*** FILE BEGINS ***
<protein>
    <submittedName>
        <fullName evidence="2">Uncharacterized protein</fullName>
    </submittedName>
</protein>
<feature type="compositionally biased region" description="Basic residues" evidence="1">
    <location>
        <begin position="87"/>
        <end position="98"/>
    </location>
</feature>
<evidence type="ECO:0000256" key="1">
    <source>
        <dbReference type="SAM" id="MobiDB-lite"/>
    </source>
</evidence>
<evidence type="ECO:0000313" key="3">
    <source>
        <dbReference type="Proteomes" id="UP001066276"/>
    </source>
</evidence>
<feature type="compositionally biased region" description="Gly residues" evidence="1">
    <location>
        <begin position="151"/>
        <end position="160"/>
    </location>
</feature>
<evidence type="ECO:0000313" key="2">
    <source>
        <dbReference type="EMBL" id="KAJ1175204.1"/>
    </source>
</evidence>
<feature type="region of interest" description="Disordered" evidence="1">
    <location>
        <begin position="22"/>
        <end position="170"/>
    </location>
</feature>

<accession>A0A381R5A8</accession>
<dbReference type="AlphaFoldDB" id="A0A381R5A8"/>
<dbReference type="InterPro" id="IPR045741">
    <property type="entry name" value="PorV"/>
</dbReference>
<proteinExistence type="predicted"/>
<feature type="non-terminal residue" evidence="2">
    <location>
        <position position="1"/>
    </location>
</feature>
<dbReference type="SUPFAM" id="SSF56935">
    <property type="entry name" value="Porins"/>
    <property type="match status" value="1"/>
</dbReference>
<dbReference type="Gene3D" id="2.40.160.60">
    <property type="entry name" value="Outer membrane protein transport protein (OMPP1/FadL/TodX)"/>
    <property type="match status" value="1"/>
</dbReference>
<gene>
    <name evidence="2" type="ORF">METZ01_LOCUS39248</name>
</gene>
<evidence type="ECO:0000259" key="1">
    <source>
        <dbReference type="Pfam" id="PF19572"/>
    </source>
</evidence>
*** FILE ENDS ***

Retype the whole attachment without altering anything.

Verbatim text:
<protein>
    <submittedName>
        <fullName evidence="2">Uncharacterized protein</fullName>
    </submittedName>
</protein>
<feature type="compositionally biased region" description="Basic residues" evidence="1">
    <location>
        <begin position="87"/>
        <end position="98"/>
    </location>
</feature>
<evidence type="ECO:0000256" key="1">
    <source>
        <dbReference type="SAM" id="MobiDB-lite"/>
    </source>
</evidence>
<evidence type="ECO:0000313" key="3">
    <source>
        <dbReference type="Proteomes" id="UP001066276"/>
    </source>
</evidence>
<feature type="compositionally biased region" description="Gly residues" evidence="1">
    <location>
        <begin position="151"/>
        <end position="160"/>
    </location>
</feature>
<evidence type="ECO:0000313" key="2">
    <source>
        <dbReference type="EMBL" id="KAJ1175204.1"/>
    </source>
</evidence>
<feature type="region of interest" description="Disordered" evidence="1">
    <location>
        <begin position="22"/>
        <end position="170"/>
    </location>
</feature>

<accession>A0A381R5A8</accession>
<dbReference type="AlphaFoldDB" id="A0A381R5A8"/>
<dbReference type="InterPro" id="IPR045741">
    <property type="entry name" value="PorV"/>
</dbReference>
<proteinExistence type="predicted"/>
<feature type="non-terminal residue" evidence="2">
    <location>
        <position position="1"/>
    </location>
</feature>
<dbReference type="SUPFAM" id="SSF56935">
    <property type="entry name" value="Porins"/>
    <property type="match status" value="1"/>
</dbReference>
<dbReference type="Gene3D" id="2.40.160.60">
    <property type="entry name" value="Outer membrane protein transport protein (OMPP1/FadL/TodX)"/>
    <property type="match status" value="1"/>
</dbReference>
<gene>
    <name evidence="2" type="ORF">METZ01_LOCUS39248</name>
</gene>
<evidence type="ECO:0000259" key="1">
    <source>
        <dbReference type="Pfam" id="PF19572"/>
    </source>
</evidence>